Some things are concrete, whilst others are wisps of ideas: confusion may arise when we confuse the two. One reason for this confusion is the elasticity of the language that we use to describe things. Some words mean a thing, whilst others mean a space that a thing may exist within!
Take the word ‘Chair’: most of us would agree that it is a thing that you sit on. Mostly they have four legs, although three will suffice. Or occasionally two. But you definitely sit upon it. There is a core concept of a ‘chair’ that we can probably all agree on, and hence the word suffices in day to day use. But what about the table: if i sit on it, does that make it a chair? Some people may say yes, others would say no. And probably no amount of logic will change either of our minds.
A table is at least a piece of furniture: what about a grassy forest knoll: if i sit on that, is it a chair? Or is the ground simply something that chairs (or tables) may sit upon? You can carry pretty much any concept to absurdity.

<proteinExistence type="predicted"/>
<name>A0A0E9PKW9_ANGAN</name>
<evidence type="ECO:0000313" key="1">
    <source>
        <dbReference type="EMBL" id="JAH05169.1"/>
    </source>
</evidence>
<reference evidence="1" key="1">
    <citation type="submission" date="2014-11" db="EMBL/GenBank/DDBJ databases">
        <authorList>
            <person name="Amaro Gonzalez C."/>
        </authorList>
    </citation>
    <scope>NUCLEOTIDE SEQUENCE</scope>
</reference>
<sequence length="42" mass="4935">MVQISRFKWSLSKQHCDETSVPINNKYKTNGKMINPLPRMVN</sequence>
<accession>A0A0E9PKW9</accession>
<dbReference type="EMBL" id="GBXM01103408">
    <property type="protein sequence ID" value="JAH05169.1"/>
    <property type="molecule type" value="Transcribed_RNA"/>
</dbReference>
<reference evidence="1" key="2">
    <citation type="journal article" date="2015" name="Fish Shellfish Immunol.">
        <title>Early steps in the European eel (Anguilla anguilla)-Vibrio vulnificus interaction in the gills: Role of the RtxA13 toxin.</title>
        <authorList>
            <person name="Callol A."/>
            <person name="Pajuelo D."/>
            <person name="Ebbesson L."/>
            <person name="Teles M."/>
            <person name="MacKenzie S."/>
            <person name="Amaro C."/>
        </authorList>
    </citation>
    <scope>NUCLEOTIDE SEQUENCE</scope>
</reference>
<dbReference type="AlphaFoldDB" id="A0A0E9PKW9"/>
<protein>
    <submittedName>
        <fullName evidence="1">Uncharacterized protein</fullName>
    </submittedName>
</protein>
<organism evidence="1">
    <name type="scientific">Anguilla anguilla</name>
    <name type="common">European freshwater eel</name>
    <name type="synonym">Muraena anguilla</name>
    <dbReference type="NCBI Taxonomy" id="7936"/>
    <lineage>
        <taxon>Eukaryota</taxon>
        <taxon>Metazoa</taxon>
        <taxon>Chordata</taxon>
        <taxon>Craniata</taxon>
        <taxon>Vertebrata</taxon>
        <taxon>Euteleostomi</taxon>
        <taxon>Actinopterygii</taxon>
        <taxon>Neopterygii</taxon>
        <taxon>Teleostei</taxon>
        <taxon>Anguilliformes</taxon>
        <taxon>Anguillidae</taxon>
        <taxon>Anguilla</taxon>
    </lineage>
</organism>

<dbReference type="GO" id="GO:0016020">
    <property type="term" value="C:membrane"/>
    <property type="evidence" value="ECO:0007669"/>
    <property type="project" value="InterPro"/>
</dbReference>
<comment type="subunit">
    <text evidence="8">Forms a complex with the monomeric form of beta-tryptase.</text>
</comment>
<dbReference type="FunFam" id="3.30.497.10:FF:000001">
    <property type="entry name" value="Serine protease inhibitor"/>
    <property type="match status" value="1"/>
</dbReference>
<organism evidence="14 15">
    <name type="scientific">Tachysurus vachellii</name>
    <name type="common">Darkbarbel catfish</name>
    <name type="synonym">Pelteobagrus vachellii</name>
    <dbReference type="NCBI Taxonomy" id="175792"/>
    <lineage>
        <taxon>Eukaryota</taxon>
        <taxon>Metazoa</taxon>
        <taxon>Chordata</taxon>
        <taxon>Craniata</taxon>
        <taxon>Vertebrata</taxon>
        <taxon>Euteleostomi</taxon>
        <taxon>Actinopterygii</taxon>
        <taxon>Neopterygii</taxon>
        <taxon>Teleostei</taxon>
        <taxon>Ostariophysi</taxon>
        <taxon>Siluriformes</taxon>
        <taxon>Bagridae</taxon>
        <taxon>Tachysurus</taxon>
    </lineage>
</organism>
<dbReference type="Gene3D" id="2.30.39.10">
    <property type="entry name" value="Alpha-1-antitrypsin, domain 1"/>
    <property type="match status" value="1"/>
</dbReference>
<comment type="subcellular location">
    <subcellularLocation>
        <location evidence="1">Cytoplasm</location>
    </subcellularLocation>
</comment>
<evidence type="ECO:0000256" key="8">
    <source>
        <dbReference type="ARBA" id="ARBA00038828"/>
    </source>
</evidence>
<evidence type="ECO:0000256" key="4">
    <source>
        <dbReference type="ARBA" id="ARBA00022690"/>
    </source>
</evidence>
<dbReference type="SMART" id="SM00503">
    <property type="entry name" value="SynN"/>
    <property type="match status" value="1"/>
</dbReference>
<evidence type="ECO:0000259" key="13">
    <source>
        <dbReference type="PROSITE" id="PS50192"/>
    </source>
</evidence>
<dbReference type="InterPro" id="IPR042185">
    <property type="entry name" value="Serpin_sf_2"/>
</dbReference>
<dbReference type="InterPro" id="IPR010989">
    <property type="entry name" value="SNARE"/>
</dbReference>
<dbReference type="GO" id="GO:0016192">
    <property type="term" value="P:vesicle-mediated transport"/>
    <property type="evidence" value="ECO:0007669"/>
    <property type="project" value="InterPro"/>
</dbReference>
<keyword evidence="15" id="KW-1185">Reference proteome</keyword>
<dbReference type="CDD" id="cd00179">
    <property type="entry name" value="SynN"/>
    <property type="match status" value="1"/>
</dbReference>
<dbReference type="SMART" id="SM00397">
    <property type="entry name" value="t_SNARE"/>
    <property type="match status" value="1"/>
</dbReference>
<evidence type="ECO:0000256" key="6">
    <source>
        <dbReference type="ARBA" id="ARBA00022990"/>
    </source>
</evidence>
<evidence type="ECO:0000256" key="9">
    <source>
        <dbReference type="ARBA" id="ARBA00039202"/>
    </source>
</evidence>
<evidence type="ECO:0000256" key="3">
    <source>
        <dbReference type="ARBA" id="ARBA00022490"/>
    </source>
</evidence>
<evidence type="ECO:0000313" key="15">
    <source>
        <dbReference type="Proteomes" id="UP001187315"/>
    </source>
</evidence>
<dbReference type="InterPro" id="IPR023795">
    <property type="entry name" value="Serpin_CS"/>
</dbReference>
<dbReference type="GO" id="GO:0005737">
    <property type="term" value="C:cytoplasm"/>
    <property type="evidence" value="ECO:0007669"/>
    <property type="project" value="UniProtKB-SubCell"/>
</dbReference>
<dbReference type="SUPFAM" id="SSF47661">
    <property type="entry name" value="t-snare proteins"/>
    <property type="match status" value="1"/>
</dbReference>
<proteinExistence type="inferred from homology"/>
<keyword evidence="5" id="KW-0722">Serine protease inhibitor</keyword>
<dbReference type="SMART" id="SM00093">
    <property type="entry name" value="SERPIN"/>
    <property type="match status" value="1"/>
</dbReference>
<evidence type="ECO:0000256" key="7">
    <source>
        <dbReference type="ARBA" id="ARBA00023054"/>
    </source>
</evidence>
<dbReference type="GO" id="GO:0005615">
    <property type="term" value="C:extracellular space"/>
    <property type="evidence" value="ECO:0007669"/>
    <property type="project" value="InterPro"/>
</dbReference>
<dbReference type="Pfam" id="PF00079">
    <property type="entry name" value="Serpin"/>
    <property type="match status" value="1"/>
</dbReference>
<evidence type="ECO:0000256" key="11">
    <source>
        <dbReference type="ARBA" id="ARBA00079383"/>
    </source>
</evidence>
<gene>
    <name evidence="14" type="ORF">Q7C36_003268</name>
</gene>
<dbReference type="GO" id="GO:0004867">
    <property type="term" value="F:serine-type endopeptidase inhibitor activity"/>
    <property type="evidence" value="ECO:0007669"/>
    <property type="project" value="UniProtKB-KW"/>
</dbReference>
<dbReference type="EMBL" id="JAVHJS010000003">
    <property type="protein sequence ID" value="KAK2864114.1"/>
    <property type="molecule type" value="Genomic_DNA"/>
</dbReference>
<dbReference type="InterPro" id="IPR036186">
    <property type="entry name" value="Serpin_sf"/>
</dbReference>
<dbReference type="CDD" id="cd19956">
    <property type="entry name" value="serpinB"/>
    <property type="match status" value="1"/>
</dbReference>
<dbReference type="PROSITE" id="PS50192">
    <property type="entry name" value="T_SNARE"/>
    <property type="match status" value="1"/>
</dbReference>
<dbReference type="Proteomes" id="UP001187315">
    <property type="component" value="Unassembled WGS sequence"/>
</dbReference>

Closer to our Organisational homes, the notion of a radial concept may help us to understand forces like fairness, trust, or power. They are used often as if they are a ‘thing’ (like a chair), and yet in practice, they are often more like tables or grassy knolls: subsets of a shared reality that make perfect sense to me (because i’m sat upon it).
The elasticity of understanding may sound like a bad thing, and yet in many ways it’s a feature of language and meaning that allows us to operate efficiently (or indeed, operate at all). Yes: chairs may be covered in velvet or crocodile skin, have three legs or six and may indeed be made out of logs on the forest floor, but for all practical purposes, if i offer you a chair, you do at least expect to be able to sit on it.
The trick may be for us to understand, to diagnose, when we are operating within a shared conceptual understanding, or when we are operating within the outer layers, where our shared view may be incomplete.
Radial understanding may be why, within Organisations that articulate a common language of culture, in reality we see widely divergent expression: they are all ‘describing their chair’, and yet in different, regionalised, divergent versions of the truth. All of which are elastically connected to the broadcast central concept.